Cnemaspis laoensis Grismer, 2010

Grismer, Lee, Wood, Perry L., Anuar, Shahrul, Riyanto, Awal, Ahmad, Norhayati, Muin, Mohd A., Sumontha, Montri, Grismer, Jesse L., Onn, Chan Kin, Quah, Evan S. H. & Pauwels, Olivier S. A., 2014, Systematics and natural history of Southeast Asian Rock Geckos (genus Cnemaspis Strauch, 1887) with descriptions of eight new species from Malaysia, Thailand, and Indonesia, Zootaxa 3880 (1), pp. 1-147 : 126-127

publication ID 10.11646/zootaxa.3880.1.1

publication LSID


persistent identifier

treatment provided by


scientific name

Cnemaspis laoensis Grismer, 2010


Cnemaspis laoensis Grismer, 2010

Lao Rock Gecko

Fig. 64 View FIGURE 64

Holotype. THNHM 12433 . Type locality: “ Dong Phu Vieng National Protected Area , Savannakhet, Laos ”.

Diagnosis. Maximum SVL 40.9 mm; nine supralabials; seven infralabials; smooth ventral scales; no precloacal pores; 22 paravertebral tubercles; body tubercles randomly arranged, present on flanks; tubercles present in lateral caudal furrows; no ventrolateral or lateral caudal row of tubercles; caudal tubercles do not encircle tail; subcaudals smooth, bearing a slightly enlarged median row; two or three postcloacal tubercles; no enlarged femoral, subtibial or submetatarsal scales; subtibials keeled; and 29 subdigital fourth toe lamellae ( Table 6 View TABLE 6 ). Cnemaspis laoensis lacks the diagnostic color characteristics of other Southern Indochina clade species.

Color pattern ( Fig 64 View FIGURE 64 ). Dorsal ground color of head, body, limbs and tail pale brown; rostrum and top of head bearing diffuse, faint, brown markings; postorbital stripes absent; light-colored, subelliptical, paired, paravertebral markings extending from nape to base of tail, continuing onto tail as wide, diffuse, light-colored, caudal bands separated by thinner, dark-brown bands; dark-brown markings within interspaces between light markings; large, light-colored markings on flanks; forelimbs and hind limbs mottled; all ventral surfaces beige bearing small, black stipples in each scale.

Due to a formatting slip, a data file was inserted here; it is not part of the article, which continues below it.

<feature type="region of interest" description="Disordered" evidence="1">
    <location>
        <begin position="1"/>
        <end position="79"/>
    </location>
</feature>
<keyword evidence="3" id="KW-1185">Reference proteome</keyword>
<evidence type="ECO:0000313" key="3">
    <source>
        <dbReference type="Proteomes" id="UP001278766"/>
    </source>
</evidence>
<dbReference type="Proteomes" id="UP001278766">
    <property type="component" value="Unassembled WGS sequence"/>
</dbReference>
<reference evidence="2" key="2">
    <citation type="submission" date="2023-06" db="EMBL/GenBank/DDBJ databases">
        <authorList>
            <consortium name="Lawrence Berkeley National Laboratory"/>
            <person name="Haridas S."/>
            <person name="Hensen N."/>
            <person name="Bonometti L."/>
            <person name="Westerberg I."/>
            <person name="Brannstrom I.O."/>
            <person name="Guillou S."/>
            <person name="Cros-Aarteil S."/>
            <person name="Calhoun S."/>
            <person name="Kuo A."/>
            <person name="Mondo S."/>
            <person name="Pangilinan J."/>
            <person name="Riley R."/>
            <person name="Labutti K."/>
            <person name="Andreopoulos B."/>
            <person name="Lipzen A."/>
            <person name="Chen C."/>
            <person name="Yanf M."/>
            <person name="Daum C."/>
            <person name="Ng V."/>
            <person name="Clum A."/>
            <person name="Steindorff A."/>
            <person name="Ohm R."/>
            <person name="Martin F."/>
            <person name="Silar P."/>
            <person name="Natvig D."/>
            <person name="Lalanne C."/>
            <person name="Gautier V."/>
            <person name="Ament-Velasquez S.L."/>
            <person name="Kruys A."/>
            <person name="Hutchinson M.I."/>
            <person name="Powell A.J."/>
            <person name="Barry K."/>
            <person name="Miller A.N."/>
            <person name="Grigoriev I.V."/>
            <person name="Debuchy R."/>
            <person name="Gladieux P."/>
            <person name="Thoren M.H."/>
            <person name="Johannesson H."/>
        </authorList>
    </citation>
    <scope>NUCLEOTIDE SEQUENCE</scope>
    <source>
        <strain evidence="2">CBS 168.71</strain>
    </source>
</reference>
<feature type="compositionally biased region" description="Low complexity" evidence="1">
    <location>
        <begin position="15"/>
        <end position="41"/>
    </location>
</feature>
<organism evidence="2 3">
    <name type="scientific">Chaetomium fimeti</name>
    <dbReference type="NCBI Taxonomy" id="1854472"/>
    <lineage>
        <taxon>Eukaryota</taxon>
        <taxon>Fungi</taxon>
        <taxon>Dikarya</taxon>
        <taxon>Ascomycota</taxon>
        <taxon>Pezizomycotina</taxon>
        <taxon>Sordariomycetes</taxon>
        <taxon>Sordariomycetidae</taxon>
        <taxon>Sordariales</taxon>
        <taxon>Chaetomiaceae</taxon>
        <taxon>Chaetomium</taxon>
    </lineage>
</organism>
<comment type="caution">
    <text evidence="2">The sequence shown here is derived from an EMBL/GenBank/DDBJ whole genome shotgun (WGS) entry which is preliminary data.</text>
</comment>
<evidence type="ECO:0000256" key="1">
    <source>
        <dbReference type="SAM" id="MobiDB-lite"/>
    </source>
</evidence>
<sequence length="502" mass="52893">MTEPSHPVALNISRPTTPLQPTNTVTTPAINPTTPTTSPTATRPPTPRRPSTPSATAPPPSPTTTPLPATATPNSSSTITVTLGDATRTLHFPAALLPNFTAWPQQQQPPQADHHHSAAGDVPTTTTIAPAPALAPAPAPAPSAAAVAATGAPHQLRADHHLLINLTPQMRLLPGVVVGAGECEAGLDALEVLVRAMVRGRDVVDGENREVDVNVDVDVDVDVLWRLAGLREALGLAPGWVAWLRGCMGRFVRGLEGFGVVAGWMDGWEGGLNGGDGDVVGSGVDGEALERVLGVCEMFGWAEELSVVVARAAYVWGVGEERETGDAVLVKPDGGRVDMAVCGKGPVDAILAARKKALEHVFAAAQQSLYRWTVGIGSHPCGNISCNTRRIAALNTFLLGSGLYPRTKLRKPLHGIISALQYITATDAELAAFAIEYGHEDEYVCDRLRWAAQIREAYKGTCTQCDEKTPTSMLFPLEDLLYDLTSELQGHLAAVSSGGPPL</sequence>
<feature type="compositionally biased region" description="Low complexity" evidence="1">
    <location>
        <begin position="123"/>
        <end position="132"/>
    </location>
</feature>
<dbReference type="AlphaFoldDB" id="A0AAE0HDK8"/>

Distribution. Cnemaspis laoensis is known only from the type locality at Dong Phu Vieng, Savannakhet, along the Laotian portion of the Ho Chi Minh Trail ( Fig. 1 View FIGURE 1 ).

Natural History. Nothing is known of the natural history of Cnemaspis laoensis . However, Grismer (2010) hypothesized that on the basis of having smooth ventral and subcaudal caudal scales, this species is a likely karstdweller. All other karst dwelling, microhabitat specialists share this combination of characters although its prominent dorsal tuberculation would suggest otherwise. Additionally, there are numerous outcroppings of karst tower formations in the general area of the type locality.

Relationships. The distribution or Cnemaspis laoensis in southern Laos ( Fig. 1 View FIGURE 1 ) would suggest that it could potentially belong in the Ca Mau clade, the caudanivea group of the Southern Indochina clade of southern Vietnam or the chanthaburiensis group of southern Thailand and southwestern Cambodia of the Southern Indochina clade. The fact that this species has a small SVL (40.9 mm); dense, prominent, dorsal tuberculation; lacks enlarged femoral, subtibial and submetatarsal scales; has a dorsolateral row of caudal tubercles; and tubercles in the lateral caudal furrow would likely preclude it from being a member of the Ca Mau clade ( Table 6 View TABLE 6 ). Its dense arrangement of prominent dorsal tubercles; lack of a ventrolateral row of caudal tubercles; and lack of a dark, mid-gular stripe would likely preclude it from being a member of the caudanivea group ( Table 6 View TABLE 6 ). It differs from members of the chanthaburiensis group only in lacking a lateral row of caudal tubercles and thus its inclusion in this group would be the most likely ( Table 6 View TABLE 6 ). However, given that C.laoensis is separated from the nearest member of the chanthaburiensis group in Khao Ang Ru Ni, Chachoengsao Province in southeastern Thailand by approximately 600 km, two mountain ranges, and the Tonle Sap Basin would indicate that it will likely prove to be in its own species group within the Southern Indochina clade. For now, we tentatively place it in the chanthaburiensis group.

Material examined. Laos: Savannakhet, Dong Phu Vieng National Protected Area THNHM 12433 (holotype) .













GBIF Dataset (for parent article) Darwin Core Archive (for parent article) View in SIBiLS Plain XML RDF